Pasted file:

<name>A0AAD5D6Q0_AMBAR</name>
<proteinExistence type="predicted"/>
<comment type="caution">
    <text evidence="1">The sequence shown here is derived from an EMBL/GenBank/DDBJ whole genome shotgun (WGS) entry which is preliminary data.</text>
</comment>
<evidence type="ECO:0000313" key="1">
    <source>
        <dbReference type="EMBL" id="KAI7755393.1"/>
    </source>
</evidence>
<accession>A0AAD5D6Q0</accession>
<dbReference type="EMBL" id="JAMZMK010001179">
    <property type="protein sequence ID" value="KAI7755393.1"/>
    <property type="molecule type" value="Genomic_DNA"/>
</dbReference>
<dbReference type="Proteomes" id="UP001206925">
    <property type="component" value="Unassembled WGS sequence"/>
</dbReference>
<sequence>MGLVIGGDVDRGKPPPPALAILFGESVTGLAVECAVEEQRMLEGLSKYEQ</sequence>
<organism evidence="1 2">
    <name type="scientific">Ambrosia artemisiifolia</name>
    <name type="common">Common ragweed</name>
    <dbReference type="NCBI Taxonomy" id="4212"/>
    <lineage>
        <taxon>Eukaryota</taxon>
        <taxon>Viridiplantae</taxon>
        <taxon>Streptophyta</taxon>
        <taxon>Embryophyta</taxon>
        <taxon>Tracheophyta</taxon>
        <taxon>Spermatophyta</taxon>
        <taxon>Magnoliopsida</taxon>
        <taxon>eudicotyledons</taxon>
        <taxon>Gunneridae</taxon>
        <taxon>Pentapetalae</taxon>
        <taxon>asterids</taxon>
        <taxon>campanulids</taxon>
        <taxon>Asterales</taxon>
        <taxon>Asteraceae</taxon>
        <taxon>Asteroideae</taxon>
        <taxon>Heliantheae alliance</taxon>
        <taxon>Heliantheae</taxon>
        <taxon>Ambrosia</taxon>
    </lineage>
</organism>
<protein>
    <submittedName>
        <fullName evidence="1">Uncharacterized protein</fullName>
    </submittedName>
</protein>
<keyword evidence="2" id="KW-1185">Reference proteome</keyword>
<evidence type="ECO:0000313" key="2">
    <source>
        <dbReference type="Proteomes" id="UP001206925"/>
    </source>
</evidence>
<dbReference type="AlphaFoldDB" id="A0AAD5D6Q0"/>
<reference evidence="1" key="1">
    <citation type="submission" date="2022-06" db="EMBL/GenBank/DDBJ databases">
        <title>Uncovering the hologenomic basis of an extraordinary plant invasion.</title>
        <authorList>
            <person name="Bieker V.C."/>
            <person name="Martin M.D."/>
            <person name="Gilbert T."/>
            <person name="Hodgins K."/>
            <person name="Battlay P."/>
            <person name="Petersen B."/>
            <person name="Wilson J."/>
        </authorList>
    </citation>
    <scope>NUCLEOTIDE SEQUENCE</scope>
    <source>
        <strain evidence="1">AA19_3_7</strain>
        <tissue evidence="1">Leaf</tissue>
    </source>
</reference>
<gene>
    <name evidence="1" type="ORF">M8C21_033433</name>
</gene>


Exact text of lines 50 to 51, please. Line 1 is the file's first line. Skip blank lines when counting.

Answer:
<keyword evidence="2" id="KW-1185">Reference proteome</keyword>
<evidence type="ECO:0000313" key="2">